The U.S. Coast Guard says it has been kicking ass and taking drugs (so to speak) in the Caribbean sea this winter: crew members seized 4,000 pounds of cocaine in one incident, and made two other busts involving 940 pounds and 1,100 pounds of marijuana.
Much of the contraband was offloaded at the Coast Guard Sector Key West this week. The most valuable haul came December 22, when the Coast Guard Cutter Dallas spotted personnel aboard a 40-foot speedboat off Honduras jettisoning multiple bales into the water.
Not only did the crew nab four suspected smugglers, they recovered 77 bales of cocaine with a whopping $48 million street value.
A few days later, Dallas crew members on patrol launched a small boat to stop another speedy vessel south of Jamaica. As those aboard the boat began to throw bales overboard, the small boat crew recovered 16 packages of marijuana -- preventing the trafficking of 940 pounds of pot worth roughly $852,000, and turning over three suspects to the Jamaican Defense Force.
Most recently, the Coast Guard Cutter Confidence pursued a 28-foot speedboat in international waters south of Cuba on February 9. When those on board began tossing bales overboard (sensing a theme yet?), Confidence launched a second boat that collected 36 bales of marijuana. Six people were detained.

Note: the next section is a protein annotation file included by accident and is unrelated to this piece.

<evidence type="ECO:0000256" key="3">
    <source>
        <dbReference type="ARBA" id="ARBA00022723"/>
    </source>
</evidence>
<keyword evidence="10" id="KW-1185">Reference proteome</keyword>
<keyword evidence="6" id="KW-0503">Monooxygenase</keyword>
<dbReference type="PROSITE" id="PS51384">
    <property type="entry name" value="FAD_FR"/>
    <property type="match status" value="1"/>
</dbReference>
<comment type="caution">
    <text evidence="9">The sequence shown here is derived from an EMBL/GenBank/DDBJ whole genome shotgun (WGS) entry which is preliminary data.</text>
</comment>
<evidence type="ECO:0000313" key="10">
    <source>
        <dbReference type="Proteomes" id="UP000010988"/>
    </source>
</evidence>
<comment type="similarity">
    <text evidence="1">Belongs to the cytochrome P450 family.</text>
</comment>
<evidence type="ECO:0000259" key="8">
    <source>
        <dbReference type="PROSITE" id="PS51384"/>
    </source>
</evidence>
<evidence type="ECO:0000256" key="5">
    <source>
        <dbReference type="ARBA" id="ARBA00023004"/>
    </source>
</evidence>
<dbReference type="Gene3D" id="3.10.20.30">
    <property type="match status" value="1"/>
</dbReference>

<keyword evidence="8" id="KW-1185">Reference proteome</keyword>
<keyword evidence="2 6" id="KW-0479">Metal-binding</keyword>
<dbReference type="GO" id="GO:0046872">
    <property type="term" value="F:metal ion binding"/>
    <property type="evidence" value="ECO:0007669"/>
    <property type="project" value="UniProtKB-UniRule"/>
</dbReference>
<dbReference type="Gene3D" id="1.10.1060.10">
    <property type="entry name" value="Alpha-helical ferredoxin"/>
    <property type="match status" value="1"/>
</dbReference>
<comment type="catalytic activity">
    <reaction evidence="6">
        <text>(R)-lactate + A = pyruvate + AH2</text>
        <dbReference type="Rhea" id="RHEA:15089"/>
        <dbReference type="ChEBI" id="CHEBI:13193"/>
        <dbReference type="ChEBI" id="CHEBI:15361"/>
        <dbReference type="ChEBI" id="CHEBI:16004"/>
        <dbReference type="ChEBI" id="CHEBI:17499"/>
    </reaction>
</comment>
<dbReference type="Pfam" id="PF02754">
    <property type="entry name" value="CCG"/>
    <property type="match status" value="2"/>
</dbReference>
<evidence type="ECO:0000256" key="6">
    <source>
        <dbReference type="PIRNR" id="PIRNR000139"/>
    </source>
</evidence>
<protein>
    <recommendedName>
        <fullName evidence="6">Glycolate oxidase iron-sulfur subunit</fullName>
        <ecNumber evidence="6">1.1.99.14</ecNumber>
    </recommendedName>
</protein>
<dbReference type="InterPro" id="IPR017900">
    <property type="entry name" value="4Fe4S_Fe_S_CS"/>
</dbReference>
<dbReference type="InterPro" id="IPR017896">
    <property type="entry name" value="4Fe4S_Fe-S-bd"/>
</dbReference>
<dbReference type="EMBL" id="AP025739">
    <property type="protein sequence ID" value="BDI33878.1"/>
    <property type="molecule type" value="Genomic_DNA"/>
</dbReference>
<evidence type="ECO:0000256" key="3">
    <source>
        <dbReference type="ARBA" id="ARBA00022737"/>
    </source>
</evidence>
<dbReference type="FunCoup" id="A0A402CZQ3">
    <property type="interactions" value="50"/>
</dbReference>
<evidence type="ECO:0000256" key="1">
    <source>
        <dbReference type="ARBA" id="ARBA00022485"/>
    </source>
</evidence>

Cutter Dallas' two busts served as a spot of pride in the highly-decorated ship's final days. The Coast Guard is decommissioning the aging Charleston, South Carolina-based Dallas, which saw action in Vietnam and will now be sold to the naval forces of The Philippines.
"These old cutters, they cost too much, they break down too much," Coast Guard spokesman Paul Rhynard told the Charleston Post and Courier. According to a recent HuffPost report, the Coast Guard is battling its increasingly rusty fleet even as it attempts to battle narcotics smuggling and threats to homeland security.